The most important thing you can do with your child at home is...READ,READ,READ
There are many ways you can help your child progress this year, and many do not require a great deal of time. Kindergartners need to be exposed to all types of reading: identifying letters and words in text and in their surroundings, being read to daily, "pretend" independent reading, and finally independent reading. Please believe me when I say that your participation at home shows in the classroom!
- Help your child identify letters on billboards, at the grocery store, or on the food containers in your home.
- Provide your child with a newspaper or magazine and a pair of scissors. Choose a letter and let your child find and cut out as many of that letter as they can. They can also do this with the High Frequency words.
- Form letters and words out of Play- Doh.
- Practice letter sounds, isolating the first sound of a word, or making up rhyming words while in the car.
- When reading with your child, begin by taking a "picture walk" (only look at the pictures). Discuss what they see. Then discuss the characters, setting, and make predictions.
- Allow your child to look for words they know how to read in the story. Remind your child to look at the picture and think about what would make sense. Look at the word again and get your mouth ready for the beginning sound. Finally, have your child reread the sentence to figure out what word would make sense that has that certain beginning sound.
- When finished reading, ask your child to retell the story in their own words. Revisit your predictions to see if they were correct or if they were surprised. Ask what the liked/disliked about the story. Did they have a favorite part or character?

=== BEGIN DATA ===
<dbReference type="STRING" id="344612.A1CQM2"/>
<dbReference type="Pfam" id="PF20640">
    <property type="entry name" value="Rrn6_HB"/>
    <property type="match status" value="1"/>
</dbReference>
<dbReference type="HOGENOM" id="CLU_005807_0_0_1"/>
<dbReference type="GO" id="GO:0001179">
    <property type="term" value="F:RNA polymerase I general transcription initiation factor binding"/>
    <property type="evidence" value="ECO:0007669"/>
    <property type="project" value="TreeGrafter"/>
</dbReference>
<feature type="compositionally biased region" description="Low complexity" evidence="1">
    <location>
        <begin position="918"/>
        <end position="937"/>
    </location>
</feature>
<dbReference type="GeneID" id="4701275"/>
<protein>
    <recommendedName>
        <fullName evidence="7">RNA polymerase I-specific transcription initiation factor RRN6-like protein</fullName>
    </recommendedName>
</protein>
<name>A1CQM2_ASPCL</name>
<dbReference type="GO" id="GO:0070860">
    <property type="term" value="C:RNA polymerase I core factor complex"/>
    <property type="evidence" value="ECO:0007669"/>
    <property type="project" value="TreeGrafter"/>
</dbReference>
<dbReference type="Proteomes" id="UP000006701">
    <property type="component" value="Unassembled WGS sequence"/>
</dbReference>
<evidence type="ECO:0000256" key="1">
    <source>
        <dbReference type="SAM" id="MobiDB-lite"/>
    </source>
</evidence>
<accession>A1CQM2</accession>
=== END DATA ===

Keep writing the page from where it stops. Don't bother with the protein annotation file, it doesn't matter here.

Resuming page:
A lot of our math curriculum is learned through exploration using manipulatives. Helping your child to identify shapes, colors, and numbers will reinforce what they are learning in the classroom. Students in kindergarten learn counting by 1's up to 100, counting by 2's, 5's, and 10's, identifying and creating patterns, sorting by size, shape and color, measurement, time, money, and even basic addition and subtraction up to 5. The big question to always ask is.... How do you know? Always have your child explain how they got their answer. Knowing how to get the answer is just as important , if not more, than the answer itself. Here are some fun, easy ways to provide practice at home.
- Have your child identify colors, shapes, and numbers in their surroundings.
- Use blocks, m and m's, or cereal to practice sorting, counting, and making patterns.
- Use Play Doh and cookie cutters to practice making shapes.
- Give your child a small amount of change to sort into groups. Introduce the names of each coin.
- Identify the clocks in your home. Show them what time their favorite shows are on.
-Have the help set the table. Ask them to count the forks, plates, napkins. Ask them what would be one more or one less.